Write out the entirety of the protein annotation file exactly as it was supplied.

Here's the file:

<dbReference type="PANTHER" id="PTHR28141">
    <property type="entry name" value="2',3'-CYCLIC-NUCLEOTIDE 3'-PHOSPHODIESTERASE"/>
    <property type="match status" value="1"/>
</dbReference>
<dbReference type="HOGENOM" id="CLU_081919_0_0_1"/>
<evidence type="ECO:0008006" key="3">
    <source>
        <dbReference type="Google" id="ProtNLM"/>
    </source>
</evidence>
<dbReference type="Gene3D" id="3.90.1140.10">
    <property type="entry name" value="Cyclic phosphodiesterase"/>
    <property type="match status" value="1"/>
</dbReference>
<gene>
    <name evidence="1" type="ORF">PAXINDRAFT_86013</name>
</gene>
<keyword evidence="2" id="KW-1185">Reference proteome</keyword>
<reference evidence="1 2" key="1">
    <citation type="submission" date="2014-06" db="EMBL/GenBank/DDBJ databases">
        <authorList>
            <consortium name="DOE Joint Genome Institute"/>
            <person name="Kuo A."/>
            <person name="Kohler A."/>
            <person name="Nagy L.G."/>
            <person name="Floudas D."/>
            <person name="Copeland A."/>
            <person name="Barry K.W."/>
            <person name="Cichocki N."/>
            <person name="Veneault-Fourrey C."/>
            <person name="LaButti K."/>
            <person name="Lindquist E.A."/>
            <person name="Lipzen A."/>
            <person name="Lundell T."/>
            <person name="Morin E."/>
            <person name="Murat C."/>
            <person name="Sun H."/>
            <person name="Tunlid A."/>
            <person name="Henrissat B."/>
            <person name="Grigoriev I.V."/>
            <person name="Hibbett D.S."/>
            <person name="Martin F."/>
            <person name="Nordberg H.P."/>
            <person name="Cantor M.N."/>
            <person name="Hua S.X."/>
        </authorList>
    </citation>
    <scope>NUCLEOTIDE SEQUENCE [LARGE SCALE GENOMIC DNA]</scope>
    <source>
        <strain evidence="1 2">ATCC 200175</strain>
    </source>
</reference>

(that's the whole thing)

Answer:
<dbReference type="PANTHER" id="PTHR28141">
    <property type="entry name" value="2',3'-CYCLIC-NUCLEOTIDE 3'-PHOSPHODIESTERASE"/>
    <property type="match status" value="1"/>
</dbReference>
<dbReference type="HOGENOM" id="CLU_081919_0_0_1"/>
<evidence type="ECO:0008006" key="3">
    <source>
        <dbReference type="Google" id="ProtNLM"/>
    </source>
</evidence>
<dbReference type="Gene3D" id="3.90.1140.10">
    <property type="entry name" value="Cyclic phosphodiesterase"/>
    <property type="match status" value="1"/>
</dbReference>
<gene>
    <name evidence="1" type="ORF">PAXINDRAFT_86013</name>
</gene>
<keyword evidence="2" id="KW-1185">Reference proteome</keyword>
<reference evidence="1 2" key="1">
    <citation type="submission" date="2014-06" db="EMBL/GenBank/DDBJ databases">
        <authorList>
            <consortium name="DOE Joint Genome Institute"/>
            <person name="Kuo A."/>
            <person name="Kohler A."/>
            <person name="Nagy L.G."/>
            <person name="Floudas D."/>
            <person name="Copeland A."/>
            <person name="Barry K.W."/>
            <person name="Cichocki N."/>
            <person name="Veneault-Fourrey C."/>
            <person name="LaButti K."/>
            <person name="Lindquist E.A."/>
            <person name="Lipzen A."/>
            <person name="Lundell T."/>
            <person name="Morin E."/>
            <person name="Murat C."/>
            <person name="Sun H."/>
            <person name="Tunlid A."/>
            <person name="Henrissat B."/>
            <person name="Grigoriev I.V."/>
            <person name="Hibbett D.S."/>
            <person name="Martin F."/>
            <person name="Nordberg H.P."/>
            <person name="Cantor M.N."/>
            <person name="Hua S.X."/>
        </authorList>
    </citation>
    <scope>NUCLEOTIDE SEQUENCE [LARGE SCALE GENOMIC DNA]</scope>
    <source>
        <strain evidence="1 2">ATCC 200175</strain>
    </source>
</reference>